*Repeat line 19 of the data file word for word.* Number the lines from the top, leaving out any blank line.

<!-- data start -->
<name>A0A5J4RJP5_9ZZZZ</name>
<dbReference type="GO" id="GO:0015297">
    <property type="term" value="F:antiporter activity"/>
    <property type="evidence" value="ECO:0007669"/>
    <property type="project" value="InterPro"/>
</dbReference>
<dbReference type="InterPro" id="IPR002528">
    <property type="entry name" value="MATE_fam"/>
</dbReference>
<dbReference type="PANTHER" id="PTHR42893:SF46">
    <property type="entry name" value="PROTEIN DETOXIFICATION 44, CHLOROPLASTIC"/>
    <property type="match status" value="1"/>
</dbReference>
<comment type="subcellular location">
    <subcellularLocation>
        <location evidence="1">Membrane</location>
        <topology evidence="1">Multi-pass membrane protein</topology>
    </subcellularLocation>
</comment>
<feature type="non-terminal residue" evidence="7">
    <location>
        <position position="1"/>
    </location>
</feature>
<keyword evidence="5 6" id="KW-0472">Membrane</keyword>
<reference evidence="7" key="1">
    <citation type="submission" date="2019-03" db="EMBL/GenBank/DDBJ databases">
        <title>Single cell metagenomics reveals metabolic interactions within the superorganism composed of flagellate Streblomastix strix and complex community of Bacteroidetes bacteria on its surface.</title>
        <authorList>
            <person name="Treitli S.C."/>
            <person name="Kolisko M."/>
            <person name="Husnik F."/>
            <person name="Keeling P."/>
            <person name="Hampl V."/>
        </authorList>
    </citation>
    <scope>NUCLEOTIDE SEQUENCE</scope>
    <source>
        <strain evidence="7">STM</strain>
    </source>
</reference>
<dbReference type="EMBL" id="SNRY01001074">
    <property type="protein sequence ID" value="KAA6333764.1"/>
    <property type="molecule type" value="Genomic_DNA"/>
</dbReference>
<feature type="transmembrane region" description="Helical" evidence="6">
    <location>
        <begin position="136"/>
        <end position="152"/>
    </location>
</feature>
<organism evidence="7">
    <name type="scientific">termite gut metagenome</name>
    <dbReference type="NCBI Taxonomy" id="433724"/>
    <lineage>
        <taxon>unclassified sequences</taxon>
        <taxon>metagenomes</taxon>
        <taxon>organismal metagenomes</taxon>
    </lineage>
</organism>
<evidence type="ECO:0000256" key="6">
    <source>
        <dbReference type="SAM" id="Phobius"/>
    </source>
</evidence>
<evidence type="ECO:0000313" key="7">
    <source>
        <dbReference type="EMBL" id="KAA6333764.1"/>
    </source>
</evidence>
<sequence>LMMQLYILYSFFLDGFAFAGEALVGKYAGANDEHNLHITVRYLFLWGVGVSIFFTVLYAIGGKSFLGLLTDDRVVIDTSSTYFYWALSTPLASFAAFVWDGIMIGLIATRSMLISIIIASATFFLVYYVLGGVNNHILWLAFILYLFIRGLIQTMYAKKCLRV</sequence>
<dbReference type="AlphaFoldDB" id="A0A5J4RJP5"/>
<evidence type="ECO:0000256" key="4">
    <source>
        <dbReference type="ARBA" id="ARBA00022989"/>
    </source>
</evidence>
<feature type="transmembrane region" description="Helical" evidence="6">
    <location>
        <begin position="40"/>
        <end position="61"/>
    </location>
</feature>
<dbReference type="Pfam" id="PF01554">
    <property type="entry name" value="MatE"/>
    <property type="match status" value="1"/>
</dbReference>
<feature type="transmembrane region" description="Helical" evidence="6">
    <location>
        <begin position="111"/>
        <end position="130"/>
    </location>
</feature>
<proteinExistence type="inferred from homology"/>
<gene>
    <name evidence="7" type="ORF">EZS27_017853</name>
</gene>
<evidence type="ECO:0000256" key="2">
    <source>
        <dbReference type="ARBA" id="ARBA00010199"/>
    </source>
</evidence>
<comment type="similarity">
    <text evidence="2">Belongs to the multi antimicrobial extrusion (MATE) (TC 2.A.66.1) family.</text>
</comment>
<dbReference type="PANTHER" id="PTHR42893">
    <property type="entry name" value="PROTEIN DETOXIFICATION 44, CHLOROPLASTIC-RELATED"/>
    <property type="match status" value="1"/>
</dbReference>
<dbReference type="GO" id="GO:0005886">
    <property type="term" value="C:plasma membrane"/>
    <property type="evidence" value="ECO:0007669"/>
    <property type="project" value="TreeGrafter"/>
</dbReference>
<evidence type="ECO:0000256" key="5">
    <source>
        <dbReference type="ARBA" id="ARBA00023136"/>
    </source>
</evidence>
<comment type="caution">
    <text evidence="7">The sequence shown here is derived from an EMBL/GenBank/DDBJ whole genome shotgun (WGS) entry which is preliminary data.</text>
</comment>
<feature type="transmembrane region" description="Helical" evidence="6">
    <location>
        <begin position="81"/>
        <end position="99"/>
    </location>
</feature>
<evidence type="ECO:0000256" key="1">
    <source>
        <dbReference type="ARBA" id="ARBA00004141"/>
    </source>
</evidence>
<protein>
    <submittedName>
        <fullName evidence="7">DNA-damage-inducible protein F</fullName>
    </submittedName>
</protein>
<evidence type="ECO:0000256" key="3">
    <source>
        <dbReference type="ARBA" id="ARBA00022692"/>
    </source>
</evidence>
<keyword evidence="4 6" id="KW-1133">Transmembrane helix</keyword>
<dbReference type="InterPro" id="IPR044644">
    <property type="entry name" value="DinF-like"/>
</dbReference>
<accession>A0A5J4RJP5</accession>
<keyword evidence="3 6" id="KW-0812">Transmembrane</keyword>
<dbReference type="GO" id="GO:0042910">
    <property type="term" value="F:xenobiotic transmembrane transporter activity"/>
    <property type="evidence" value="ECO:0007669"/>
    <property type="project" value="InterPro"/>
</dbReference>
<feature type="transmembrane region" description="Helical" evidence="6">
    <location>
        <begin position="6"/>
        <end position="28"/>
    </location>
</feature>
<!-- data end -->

</comment>